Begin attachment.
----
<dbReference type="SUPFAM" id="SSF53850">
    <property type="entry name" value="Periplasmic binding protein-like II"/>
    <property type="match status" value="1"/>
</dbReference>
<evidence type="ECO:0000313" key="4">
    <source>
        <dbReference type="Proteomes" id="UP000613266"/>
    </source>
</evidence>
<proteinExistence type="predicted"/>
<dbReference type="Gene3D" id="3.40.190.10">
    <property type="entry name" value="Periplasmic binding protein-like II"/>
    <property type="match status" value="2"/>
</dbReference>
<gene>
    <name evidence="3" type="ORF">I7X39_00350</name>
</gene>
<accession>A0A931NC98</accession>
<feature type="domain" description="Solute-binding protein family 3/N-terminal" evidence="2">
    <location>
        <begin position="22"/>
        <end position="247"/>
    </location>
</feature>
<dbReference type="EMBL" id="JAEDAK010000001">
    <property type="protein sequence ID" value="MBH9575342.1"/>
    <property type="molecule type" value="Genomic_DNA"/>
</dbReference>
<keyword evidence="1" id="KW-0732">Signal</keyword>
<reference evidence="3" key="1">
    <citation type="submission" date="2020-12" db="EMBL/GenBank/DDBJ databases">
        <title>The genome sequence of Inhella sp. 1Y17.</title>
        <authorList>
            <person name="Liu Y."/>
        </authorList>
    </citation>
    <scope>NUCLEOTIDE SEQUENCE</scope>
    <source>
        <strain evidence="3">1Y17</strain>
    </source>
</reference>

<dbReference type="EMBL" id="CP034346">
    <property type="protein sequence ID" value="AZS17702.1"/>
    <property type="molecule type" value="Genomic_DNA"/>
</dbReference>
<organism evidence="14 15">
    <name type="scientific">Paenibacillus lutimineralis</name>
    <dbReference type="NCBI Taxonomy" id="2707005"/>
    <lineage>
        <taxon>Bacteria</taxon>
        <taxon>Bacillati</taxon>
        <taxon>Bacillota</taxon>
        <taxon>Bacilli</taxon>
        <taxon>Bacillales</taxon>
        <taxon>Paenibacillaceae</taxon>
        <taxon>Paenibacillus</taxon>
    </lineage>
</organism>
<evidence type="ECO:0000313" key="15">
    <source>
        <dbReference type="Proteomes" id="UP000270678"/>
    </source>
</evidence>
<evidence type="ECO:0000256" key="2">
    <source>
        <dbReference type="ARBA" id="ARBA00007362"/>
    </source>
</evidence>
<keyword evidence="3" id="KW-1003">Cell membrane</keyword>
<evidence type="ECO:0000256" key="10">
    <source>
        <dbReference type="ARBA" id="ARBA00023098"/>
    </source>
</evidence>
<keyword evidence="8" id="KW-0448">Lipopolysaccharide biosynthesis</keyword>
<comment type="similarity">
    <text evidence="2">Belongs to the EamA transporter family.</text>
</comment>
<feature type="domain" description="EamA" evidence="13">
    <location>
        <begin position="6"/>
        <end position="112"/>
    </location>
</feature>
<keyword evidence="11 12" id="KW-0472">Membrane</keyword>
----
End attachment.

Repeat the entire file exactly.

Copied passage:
<dbReference type="SUPFAM" id="SSF53850">
    <property type="entry name" value="Periplasmic binding protein-like II"/>
    <property type="match status" value="1"/>
</dbReference>
<evidence type="ECO:0000313" key="4">
    <source>
        <dbReference type="Proteomes" id="UP000613266"/>
    </source>
</evidence>
<proteinExistence type="predicted"/>
<dbReference type="Gene3D" id="3.40.190.10">
    <property type="entry name" value="Periplasmic binding protein-like II"/>
    <property type="match status" value="2"/>
</dbReference>
<gene>
    <name evidence="3" type="ORF">I7X39_00350</name>
</gene>
<accession>A0A931NC98</accession>
<feature type="domain" description="Solute-binding protein family 3/N-terminal" evidence="2">
    <location>
        <begin position="22"/>
        <end position="247"/>
    </location>
</feature>
<dbReference type="EMBL" id="JAEDAK010000001">
    <property type="protein sequence ID" value="MBH9575342.1"/>
    <property type="molecule type" value="Genomic_DNA"/>
</dbReference>
<keyword evidence="1" id="KW-0732">Signal</keyword>
<reference evidence="3" key="1">
    <citation type="submission" date="2020-12" db="EMBL/GenBank/DDBJ databases">
        <title>The genome sequence of Inhella sp. 1Y17.</title>
        <authorList>
            <person name="Liu Y."/>
        </authorList>
    </citation>
    <scope>NUCLEOTIDE SEQUENCE</scope>
    <source>
        <strain evidence="3">1Y17</strain>
    </source>
</reference>

<dbReference type="EMBL" id="CP034346">
    <property type="protein sequence ID" value="AZS17702.1"/>
    <property type="molecule type" value="Genomic_DNA"/>
</dbReference>
<organism evidence="14 15">
    <name type="scientific">Paenibacillus lutimineralis</name>
    <dbReference type="NCBI Taxonomy" id="2707005"/>
    <lineage>
        <taxon>Bacteria</taxon>
        <taxon>Bacillati</taxon>
        <taxon>Bacillota</taxon>
        <taxon>Bacilli</taxon>
        <taxon>Bacillales</taxon>
        <taxon>Paenibacillaceae</taxon>
        <taxon>Paenibacillus</taxon>
    </lineage>
</organism>
<evidence type="ECO:0000313" key="15">
    <source>
        <dbReference type="Proteomes" id="UP000270678"/>
    </source>
</evidence>
<evidence type="ECO:0000256" key="2">
    <source>
        <dbReference type="ARBA" id="ARBA00007362"/>
    </source>
</evidence>
<keyword evidence="3" id="KW-1003">Cell membrane</keyword>
<evidence type="ECO:0000256" key="10">
    <source>
        <dbReference type="ARBA" id="ARBA00023098"/>
    </source>
</evidence>
<keyword evidence="8" id="KW-0448">Lipopolysaccharide biosynthesis</keyword>
<comment type="similarity">
    <text evidence="2">Belongs to the EamA transporter family.</text>
</comment>
<feature type="domain" description="EamA" evidence="13">
    <location>
        <begin position="6"/>
        <end position="112"/>
    </location>
</feature>
<keyword evidence="11 12" id="KW-0472">Membrane</keyword>